For a short minute this summer, it looked like the end had finally come for rickshaws in Kolkata. But the latest news suggests that the 19th century relic has found a new lease of life.
In the streets of the capital of West Bengal, more than 20,000 men, mostly poverty-stricken migrants from Bihar, pull human beings on a two-wheeled carriage, walking on their feet. Among themselves, they share the income from 6,000 licensed rickshaws — of course after paying the owners their ounce of flesh. This is the only part of the world where humans still pull rickshaws with their feet on the ground. Rickshaws originally came from China, but after the 1949 revolution, that degrading form of labor was done away with.
I have heard many times of plans to do away with Kolkata’s rickshaws, but each time, nothing comes of the effort.
On August 15 this year, Buddhadeb Bhattacharya, chief minister of West Bengal state, a leader of the Communist Party of India (Marxist) declared the state’s intention of banning rickshaws in Kolkata. He said, “the sight of a human being pulling another for a pittance does not enhance Calcutta’s image.” Within three or four months, the streets of Kolkata were to be free of rickshaws. The CPI(M) has been in power for more than 25 years and this is not the first such declaration from the party.
Not surprisingly, the rickshaw pullers disagree with the government. They do not trust the promise of the authorities to find alternative employment. They are right to do so when "image" seems to be the driving factor behind the state’s declaration.
But of course there is more behind the scenes. While poor men may be pulling the rickshaws, there are people with a bit more clout who own the rickshaws. The Telegraph of Calcutta reported on November 8 that a municipal license officer claimed that "70 per cent of the hand-pulled rickshaws are owned by constables and havildars of Calcutta Police."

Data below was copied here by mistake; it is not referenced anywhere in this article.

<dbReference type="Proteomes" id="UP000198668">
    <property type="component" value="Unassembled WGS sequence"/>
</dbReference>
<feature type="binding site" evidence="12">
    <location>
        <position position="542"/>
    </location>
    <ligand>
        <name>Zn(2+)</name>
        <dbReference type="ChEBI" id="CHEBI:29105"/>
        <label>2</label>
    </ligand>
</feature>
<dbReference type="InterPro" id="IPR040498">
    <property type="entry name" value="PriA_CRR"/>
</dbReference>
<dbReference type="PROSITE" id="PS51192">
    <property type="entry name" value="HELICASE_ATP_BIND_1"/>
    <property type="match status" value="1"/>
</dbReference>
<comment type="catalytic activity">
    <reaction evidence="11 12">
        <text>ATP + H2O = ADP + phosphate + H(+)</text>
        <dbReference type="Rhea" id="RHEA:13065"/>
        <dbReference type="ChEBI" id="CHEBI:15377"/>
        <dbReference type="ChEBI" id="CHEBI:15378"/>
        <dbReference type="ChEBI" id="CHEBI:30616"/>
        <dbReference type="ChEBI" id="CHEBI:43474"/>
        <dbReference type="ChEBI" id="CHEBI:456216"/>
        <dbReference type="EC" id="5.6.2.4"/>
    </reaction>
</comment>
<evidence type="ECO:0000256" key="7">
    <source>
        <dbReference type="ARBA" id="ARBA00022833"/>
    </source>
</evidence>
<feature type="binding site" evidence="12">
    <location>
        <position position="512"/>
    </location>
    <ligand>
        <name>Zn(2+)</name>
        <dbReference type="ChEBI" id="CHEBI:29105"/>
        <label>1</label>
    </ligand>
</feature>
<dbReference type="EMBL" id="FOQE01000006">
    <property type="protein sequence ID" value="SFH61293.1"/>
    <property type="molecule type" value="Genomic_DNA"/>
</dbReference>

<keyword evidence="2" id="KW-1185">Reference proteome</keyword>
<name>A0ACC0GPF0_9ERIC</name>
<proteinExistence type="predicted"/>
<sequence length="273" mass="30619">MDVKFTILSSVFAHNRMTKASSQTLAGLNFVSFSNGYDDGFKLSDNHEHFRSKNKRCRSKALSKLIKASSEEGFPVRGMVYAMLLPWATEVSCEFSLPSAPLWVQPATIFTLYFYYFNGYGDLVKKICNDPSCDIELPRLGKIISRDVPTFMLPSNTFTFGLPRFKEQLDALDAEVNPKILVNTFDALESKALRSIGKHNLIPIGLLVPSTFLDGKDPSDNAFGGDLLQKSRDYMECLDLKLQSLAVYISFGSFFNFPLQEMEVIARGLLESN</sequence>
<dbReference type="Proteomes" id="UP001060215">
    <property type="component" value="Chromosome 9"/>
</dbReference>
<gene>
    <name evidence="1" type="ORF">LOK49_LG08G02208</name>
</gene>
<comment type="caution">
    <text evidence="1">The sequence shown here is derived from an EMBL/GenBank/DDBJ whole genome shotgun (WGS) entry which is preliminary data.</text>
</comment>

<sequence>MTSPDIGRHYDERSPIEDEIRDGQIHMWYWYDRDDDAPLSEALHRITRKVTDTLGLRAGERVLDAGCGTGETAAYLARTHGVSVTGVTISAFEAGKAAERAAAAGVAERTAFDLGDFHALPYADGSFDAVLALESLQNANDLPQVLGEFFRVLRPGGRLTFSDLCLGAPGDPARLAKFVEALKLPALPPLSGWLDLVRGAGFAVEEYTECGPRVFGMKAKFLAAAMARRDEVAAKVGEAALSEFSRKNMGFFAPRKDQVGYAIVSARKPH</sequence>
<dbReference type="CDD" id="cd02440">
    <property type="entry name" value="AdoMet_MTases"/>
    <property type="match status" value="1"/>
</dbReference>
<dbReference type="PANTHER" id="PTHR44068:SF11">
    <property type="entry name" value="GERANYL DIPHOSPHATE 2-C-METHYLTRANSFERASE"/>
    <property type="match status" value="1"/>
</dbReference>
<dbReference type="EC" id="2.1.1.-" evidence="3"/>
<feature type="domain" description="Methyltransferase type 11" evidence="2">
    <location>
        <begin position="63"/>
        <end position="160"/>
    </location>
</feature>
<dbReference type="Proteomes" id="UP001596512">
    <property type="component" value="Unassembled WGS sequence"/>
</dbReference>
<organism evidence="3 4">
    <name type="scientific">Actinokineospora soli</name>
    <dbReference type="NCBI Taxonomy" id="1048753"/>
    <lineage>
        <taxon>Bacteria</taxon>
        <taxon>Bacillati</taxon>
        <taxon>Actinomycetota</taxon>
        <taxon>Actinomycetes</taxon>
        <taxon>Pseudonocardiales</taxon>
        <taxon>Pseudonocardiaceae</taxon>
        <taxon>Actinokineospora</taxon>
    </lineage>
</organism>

Despite the state government’s edict, the city corporation has decided to renew existing licenses (though they will grant no new ones). The Mayor said, “We have decided to renew the licenses of the rickshaws till the government announces an alternative rehabilitation plan for hundreds of rickshaw-pullers of the city.” The Deccan Herald reported on November 10, "While many perceive that the move has been taken with an eye on the Assembly elections next year, the KMC sources said the government coffers presently could not afford any rehabilitation for these people."
The end of rickshaws in Kolkata, if it finally comes (and sooner or later it must), will not however mean the end of all rickshaws. Rickshaws persist across South Asia, but they are the cycle-driven kind also known in some countries as pedicabs. The simple machinery of a bicycle chain amplifies the muscled effort of a man and it makes it easier for him to pull a load. However, the machinery has only made passengers believe they can add to the rickshaw puller’s burden. I have seen skeletal men forced to pull three or four chunky men who eagerly climb on board. How big an improvement is this?